ST. JOHNS — There will be an election.
On their third appearance before the Apache County Board of Supervisors, the representatives of the White Mountain Special Health Care District finally received approval for a November mail-in ballot election from the supervisors.
The district was requesting an election concerning its ability to levy a secondary property tax to support the district’s activities. The residents of the district voted down the reauthorization of the tax in the November 2018 election.
The healthcare district supports the ambulance services for Round Valley and St. Johns, helps to support the White Mountain Regional Medical Center’s emergency room operations and two community clinics in the district.
A request for an election from a special taxing district is usually a routine matter. But at both the April and May meetings of the supervisors, the issue was tabled by the board. At the same meeting, two other elections, one for the Concho Wastewater Improvement District board and one for St. Johns Unified School District for a budget override, were also tabled, but subsequently approved in a special meeting of the board held May 16.
At the meeting in May, Apache County Attorney Michael Whiting had told the board that the county would likely be sued over the election whether it was approved or not approved, citing an unidentified group of citizens who oppose the district and who have the means and the will to follow through with a suit. But no citizens have attended any board meeting to speak publicly against the healthcare district.
Last Tuesday, the healthcare district’s attorney, Kristin Mackin, made the presentation to the board and answered their questions. Mackin had responded to an email letter from Whiting in late May, laying out the argument for the district’s legal right to hold an election.
In the letter, Mackin told Whiting that Arizona law requires the district to levy a tax to support its work and that any tax must be approved by voters, thus the need for an election. Further, they stated that the county has no legal basis to deny them an election.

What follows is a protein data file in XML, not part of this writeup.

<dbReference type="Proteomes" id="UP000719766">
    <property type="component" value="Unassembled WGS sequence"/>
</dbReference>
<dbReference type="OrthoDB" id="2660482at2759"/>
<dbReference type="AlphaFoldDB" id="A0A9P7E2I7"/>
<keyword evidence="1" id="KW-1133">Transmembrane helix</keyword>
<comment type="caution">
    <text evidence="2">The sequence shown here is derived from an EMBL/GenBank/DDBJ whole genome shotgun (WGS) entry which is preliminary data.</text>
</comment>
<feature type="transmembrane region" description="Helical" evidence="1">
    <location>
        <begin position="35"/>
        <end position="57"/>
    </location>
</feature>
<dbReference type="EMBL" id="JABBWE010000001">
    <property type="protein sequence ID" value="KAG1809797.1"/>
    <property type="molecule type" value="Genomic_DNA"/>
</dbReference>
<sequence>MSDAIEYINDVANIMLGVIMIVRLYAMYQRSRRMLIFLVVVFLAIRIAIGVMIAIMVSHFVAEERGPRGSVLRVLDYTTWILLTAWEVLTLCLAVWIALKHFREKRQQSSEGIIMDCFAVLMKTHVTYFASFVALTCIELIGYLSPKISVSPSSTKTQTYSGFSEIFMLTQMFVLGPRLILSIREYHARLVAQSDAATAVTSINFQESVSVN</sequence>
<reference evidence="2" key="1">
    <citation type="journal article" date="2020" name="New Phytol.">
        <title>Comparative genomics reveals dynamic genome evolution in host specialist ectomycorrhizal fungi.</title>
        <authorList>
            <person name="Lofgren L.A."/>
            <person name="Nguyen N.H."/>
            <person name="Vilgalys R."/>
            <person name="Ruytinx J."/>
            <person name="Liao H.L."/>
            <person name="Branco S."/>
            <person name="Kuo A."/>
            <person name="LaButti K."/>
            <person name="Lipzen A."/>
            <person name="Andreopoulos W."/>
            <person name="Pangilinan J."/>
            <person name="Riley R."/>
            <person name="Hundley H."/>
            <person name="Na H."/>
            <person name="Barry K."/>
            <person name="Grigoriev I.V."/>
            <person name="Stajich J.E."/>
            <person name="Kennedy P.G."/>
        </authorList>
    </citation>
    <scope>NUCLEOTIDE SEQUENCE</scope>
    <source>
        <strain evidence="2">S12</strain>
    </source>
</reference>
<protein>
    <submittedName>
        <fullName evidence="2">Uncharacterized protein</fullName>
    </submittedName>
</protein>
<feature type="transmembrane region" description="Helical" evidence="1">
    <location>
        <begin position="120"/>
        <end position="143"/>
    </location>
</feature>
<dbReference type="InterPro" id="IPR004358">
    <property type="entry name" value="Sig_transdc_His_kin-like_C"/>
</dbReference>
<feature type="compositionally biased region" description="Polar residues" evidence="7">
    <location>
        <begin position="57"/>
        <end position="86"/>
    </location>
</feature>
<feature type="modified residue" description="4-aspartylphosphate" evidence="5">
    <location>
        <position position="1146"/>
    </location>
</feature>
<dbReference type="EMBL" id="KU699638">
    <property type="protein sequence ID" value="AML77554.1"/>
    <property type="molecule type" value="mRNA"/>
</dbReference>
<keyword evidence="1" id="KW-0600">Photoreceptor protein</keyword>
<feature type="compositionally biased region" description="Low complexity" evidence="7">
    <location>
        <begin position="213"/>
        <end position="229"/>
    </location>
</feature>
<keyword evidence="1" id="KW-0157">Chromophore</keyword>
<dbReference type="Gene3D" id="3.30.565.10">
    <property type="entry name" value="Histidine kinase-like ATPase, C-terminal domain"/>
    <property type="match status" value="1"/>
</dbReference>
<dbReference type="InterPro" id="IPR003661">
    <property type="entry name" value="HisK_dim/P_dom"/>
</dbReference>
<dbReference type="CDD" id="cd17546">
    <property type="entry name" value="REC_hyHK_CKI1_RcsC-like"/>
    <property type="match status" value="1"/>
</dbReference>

“This time our attorney was the sole spokesperson for us. (She) stood up and basically said … we’ve answered all of the relevant items in Mr. Whiting’s letter, and we’re fully compliant with the statutes. We basically repeated the story,” said Jerry Campeau, the chairman of the board of directors for the healthcare district on a telephone interview with the Independent after the meeting.
“Why was this a problem? There was little if nothing new discussed or contested (at the meeting),” Campeau said. Campeau said that the district had been considering a suit against the county if the board had denied them the opportunity to hold their election.
Kay Dyson, former mayor of Springerville and a former member of the healthcare district board also spoke at the meeting, reminding the supervisors about why the healthcare district was formed.
“In 1995, Samaritan left us high and dry without a hospital. It’s taken us 20 years to build up two ambulance services, two clinics and a hospital,” Dyson told the supervisors.
“We cannot go back. It would not be acceptable to diminish healthcare in any way,” Dyson added, noting that in eastern Arizona, the facilities within the very rural district are the only ones available from Sanders to Greenlee County.
To pay an average of $62 to $75 a year for these services is a good value for taxpayers, she said in an interview after the meeting.
“I asked them for the vote, to allow the people to vote,” she added.
Now that the supervisors have approved the election, Campeau said that the healthcare district board plans to hold a series of public meetings across the district in oder to familiarize the public with what the district does and ask questions or offer criticism.
“There are people who are always going to be opposed to any kind of tax, that’s just life. But you have to weigh the benefits between having the services and having the tax,” Campeau said.